at which time the versions will be incompatible anyway.]
- 
- If there are multiple versions of the same class on the classpath, there's no guarantee
which version will be loaded, 
- so in general the classpath should only ever contain a single version of each class.
  
  == Maven dependency resolution ==
+ Maven assumes that artifacts with the same GroupId and ArtifactId represent the same item,
 and ensures that only one instance of each such artifact is added to the classpath.
- 
- Maven assumes that artifacts with the same GroupId and ArtifactId represent the same item,

- and ensures that only one instance of each such artifact is added to the classpath.
  
  In the above example, only commons-foo:commons-foo:2 would be added to the classpath.
  
+ If the groupId is changed, then org.apache.commons:commons-foo will be treated as a different
artifact,  and the Maven classpath could potentially contain two copies of the same component.
- If the groupId is changed, then org.apache.commons:commons-foo will be treated as a different
artifact, 
- and the Maven classpath could potentially contain two copies of the same component.
  
- This can cause a problem, for which there are several possible solutions - none of which
are ideal:
+ This can cause a problem, for which there are several possible solutions - none of which
are ideal: * use relocation POMs * change the Foo package name
- * use relocation POMs
- * change the Foo package name
  
  === Relocation POMS ===
+ A relocation POM can be set up to redirect references from commons-foo:commons-foo to org.apache.commons:commons-foo.
Both would be seen as being the same item, avoiding duplicates on the classpath.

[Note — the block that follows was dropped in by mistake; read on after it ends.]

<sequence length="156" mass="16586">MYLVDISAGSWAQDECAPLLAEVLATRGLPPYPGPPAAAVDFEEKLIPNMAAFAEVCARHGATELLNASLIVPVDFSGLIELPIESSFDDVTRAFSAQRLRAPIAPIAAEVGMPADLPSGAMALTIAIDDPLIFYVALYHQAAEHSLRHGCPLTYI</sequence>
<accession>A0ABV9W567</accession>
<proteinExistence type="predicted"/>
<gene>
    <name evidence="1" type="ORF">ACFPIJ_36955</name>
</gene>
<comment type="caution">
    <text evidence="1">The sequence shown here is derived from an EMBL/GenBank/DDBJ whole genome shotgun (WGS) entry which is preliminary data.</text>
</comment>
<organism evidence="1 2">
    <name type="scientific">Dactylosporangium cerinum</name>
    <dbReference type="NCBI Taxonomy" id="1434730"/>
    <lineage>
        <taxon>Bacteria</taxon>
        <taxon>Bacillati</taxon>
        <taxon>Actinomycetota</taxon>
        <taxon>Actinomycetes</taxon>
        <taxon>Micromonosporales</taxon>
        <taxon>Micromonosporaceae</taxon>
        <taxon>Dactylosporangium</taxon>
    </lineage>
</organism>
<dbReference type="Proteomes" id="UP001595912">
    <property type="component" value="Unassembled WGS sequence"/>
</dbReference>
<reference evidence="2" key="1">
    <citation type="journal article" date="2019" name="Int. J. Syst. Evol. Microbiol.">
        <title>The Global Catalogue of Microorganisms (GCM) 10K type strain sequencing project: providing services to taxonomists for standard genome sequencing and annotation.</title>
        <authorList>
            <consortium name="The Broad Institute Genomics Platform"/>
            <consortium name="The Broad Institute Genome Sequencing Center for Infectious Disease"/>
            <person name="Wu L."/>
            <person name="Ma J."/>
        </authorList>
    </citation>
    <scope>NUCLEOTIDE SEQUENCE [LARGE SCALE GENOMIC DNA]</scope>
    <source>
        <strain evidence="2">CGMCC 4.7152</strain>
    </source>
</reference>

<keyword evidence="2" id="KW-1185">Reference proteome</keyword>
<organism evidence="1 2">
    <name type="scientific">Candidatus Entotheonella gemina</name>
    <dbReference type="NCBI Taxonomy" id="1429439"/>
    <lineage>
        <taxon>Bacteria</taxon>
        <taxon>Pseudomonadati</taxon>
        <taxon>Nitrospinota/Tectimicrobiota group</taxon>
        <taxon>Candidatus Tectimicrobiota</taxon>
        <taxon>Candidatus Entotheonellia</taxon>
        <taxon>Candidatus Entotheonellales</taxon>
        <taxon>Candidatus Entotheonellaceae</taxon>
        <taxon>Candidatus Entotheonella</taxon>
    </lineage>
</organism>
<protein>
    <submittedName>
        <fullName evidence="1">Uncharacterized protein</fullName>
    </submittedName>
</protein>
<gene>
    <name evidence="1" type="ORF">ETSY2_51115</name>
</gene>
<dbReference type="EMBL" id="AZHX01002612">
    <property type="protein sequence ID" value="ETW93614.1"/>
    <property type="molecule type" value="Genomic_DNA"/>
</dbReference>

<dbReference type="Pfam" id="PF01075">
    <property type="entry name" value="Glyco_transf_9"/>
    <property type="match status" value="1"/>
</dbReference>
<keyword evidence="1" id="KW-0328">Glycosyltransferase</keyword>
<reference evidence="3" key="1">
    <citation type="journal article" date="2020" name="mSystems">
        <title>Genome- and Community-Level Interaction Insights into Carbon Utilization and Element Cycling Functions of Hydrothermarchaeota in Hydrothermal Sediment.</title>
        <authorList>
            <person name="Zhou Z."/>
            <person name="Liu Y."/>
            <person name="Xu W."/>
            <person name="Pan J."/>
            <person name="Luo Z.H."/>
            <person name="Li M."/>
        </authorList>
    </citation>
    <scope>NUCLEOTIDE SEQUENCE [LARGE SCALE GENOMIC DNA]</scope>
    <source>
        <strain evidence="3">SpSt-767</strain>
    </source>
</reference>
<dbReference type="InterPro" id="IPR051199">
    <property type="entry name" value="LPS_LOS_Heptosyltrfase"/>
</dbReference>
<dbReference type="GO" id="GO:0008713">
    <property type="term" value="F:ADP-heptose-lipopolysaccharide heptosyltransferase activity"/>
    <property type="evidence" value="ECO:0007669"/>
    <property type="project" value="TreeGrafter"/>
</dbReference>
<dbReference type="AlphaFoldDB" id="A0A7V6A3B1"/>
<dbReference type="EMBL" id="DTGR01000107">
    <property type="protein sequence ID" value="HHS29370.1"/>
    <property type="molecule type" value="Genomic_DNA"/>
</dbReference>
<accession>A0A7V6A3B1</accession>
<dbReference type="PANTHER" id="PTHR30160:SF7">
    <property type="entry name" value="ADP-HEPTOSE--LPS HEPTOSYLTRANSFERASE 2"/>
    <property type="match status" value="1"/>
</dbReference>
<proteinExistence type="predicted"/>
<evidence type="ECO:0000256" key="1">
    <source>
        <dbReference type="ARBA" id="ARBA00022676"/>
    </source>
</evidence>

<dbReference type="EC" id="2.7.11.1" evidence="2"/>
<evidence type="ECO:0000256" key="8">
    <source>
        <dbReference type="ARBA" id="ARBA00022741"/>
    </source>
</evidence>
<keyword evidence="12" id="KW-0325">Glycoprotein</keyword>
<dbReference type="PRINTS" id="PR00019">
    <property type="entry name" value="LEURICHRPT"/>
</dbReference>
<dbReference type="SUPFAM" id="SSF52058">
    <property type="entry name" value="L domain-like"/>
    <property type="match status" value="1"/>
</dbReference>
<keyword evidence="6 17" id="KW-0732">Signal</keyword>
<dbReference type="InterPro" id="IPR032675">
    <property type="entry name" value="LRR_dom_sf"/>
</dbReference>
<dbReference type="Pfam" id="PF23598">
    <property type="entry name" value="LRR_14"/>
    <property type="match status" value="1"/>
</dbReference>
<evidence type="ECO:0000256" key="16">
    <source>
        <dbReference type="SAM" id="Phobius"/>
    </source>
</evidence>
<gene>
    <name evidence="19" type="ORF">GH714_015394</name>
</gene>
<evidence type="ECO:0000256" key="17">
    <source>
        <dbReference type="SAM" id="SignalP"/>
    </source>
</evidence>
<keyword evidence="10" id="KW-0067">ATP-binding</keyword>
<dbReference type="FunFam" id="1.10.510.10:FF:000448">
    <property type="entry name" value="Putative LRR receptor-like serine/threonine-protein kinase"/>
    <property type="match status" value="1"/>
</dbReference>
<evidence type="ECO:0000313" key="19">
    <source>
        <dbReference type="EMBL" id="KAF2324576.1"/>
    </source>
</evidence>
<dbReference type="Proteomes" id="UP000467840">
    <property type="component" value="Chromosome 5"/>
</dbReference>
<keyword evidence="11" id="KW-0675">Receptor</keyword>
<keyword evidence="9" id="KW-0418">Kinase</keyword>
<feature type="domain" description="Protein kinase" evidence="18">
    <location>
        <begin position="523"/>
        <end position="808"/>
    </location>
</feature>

- 
- A relocation POM can be set up to redirect references from commons-foo:commons-foo to org.apache.commons:commons-foo.
- Both would be seen as being the same item, avoiding duplicates on the classpath.
  
  This sounds ideal, but the relocation POMs may not always be processed??
  
  TBA details of relocation poms
  
  === Change of package name ===
+ If the change from commons-foo:commons-foo to org.apache.commons:commons-foo is accompanied
by a change to the Java package name, e.g. to org.apache.commons.foo3, then there will be
no classpath issue, as both Maven and Java treat the artifacts as different.
  
+ However, the change of Java package name is neither binary nor source-compatible, and can
require a lot of work for users of Commons Foo. This may be acceptable if the new version
has major changes to the API, but not otherwise - why should users (who may not even use Maven)
be forced to change their code just to upgrade to the latest version (James Carman: the user
will thank us when they try to use a library that requires the older version, we shouldn't
discount this too mcuh.  This approach solves the "jar hell" issue)?
- If the change from commons-foo:commons-foo to org.apache.commons:commons-foo is accompanied
by a change to the Java package name, e.g. to org.apache.commons.foo3,
- then there will be no classpath issue, as both Maven and Java treat the artifacts as different.
  
- However, the change of Java package name is neither binary nor source-compatible, and can
require a lot of work for users of Commons Foo.
- This may be acceptable if the new version has major changes to the API, but not otherwise
- why should users (who may not even use Maven) be forced to change their code just to upgrade
to the latest version?
-